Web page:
After six years of waiting, hundreds of Northern Californians—victims of a $25 million investment scam perpetrated ten years ago—have yet to see a dime in restitution. They lost their money making bets on when the holders of life insurance policies would die.
Their only comfort, so far, is that the first sentences in the case are at last being handed down.
On October 25, Robert Koppel of Roseville, Calif., was sentenced to three years' probation, after having first pleaded guilty to securities fraud, according to court documents. His sentence follows that of Mark Wolok, a Michigan businessman in the scam, who last year pleaded guilty to securities fraud and was sentenced to five years in prison, according to the United States Attorney's Office for the Eastern District of California.
The fraudulent scheme they and their confederates perpetrated involved a morbid—but legitimate--financial product called a viatical.
According to the government's indictment, legitimate viaticals first came into being during the AIDS epidemic, as a means for holders of life insurance policies to realize the cash benefit of their policies before their death.
Under such arrangements, the holder of a policy, known as the viator, sells his interest in it to a buyer for cash. The buyer then re-sells it, in whole or in part, to investors. Their return depends on how long the viator lives—the sooner he dies, the greater their return.
The life expectancy of the viator is determined by a medical doctor. If the viator does not die by the predicted date, the investor gets no return.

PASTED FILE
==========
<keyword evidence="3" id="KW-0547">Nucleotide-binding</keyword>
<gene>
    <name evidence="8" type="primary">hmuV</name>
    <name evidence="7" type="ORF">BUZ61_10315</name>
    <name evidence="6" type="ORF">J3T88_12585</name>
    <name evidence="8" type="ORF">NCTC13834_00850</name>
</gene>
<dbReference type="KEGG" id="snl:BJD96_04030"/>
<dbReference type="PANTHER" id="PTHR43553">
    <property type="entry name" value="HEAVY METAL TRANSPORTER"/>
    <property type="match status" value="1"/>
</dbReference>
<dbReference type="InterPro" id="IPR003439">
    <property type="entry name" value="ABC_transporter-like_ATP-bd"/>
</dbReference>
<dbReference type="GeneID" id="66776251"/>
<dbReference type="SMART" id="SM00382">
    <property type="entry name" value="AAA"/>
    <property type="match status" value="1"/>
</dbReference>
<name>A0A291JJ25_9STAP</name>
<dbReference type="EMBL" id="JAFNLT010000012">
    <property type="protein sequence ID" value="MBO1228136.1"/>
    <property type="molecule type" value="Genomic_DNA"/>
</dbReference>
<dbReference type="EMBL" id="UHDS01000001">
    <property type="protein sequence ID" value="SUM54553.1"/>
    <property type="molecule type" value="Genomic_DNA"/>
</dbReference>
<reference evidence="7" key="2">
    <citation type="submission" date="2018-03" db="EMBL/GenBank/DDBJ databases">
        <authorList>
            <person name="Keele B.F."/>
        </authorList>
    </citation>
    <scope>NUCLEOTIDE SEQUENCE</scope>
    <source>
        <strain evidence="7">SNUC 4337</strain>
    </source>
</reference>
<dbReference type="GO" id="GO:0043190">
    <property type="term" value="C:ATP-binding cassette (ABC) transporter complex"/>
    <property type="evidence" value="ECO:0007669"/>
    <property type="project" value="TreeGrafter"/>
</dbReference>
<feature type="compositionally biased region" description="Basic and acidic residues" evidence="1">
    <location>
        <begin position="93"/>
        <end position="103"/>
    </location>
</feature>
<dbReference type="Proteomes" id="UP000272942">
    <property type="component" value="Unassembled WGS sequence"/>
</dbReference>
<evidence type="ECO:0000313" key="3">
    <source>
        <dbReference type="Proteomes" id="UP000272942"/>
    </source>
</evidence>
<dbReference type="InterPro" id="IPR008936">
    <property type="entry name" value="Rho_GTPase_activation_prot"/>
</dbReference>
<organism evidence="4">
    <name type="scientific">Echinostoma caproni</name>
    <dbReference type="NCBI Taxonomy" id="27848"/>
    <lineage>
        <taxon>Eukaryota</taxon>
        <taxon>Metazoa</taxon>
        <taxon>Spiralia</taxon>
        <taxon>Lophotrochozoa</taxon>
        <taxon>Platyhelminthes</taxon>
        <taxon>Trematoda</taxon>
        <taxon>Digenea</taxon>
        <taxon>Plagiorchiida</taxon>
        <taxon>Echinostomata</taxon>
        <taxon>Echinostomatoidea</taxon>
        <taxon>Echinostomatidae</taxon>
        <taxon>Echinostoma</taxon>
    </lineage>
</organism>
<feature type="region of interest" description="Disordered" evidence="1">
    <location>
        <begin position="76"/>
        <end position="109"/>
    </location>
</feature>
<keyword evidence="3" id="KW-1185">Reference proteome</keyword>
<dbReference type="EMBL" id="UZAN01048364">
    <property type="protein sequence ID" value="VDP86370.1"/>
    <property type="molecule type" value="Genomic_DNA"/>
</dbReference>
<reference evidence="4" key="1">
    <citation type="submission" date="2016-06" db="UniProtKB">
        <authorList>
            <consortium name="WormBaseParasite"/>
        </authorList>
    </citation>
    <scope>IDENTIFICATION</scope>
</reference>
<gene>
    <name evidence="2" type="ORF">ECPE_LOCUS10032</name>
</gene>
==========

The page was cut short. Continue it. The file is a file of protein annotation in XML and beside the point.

In the Northern California case, a Redding company called Secure Investment Services (SIS) sold viaticals under several false pretenses, according to the U.S. Attorney's Office and the SEC.
First, a government attorney familiar with the case tells ABC News, the policy holders had not been examined by a real doctor. "A lot of those forecasts as to life expectancy were just plain off. The holders lived longer than predicted."
Second, he says, buyers were told the their investments could not miss, because each policy was backed by a bond that would pay its entire death benefit, even if the insured failed to die by the medically-predicted date. The company issuing those bonds, he says, "never really existed."
The SEC and the U.S. Attorney's Office cracked down six years ago and froze SIC's assets, but by then, according to a document filed by the court-appointed receiver, most of the investors' money was already gone, used in part to prop up the policies of viators who lived longer than predicted.
Because money from new investors was used to prop up the policies bought by old investors, the government branded the whole enterprise a Ponzi scheme.
By the time SIC's assets were seized in 2007, the company had only $440,000 in cash left.
The lawyer familiar with the case says that the receiver has had only limited success selling the remaining policies, in part because after 2007 the economy tanked, and potential buyers for these pools of policies disappeared.
The Sacramento Bee reports that John Edlund, a Northern California resident in his mid-70s who invested $50,000 with SIC, is one of beleaguered buyers left holding the bag. "I haven't seen a dime, and I'm not sure I ever will," he told the paper. A call to him from ABC News requesting further comment was not returned.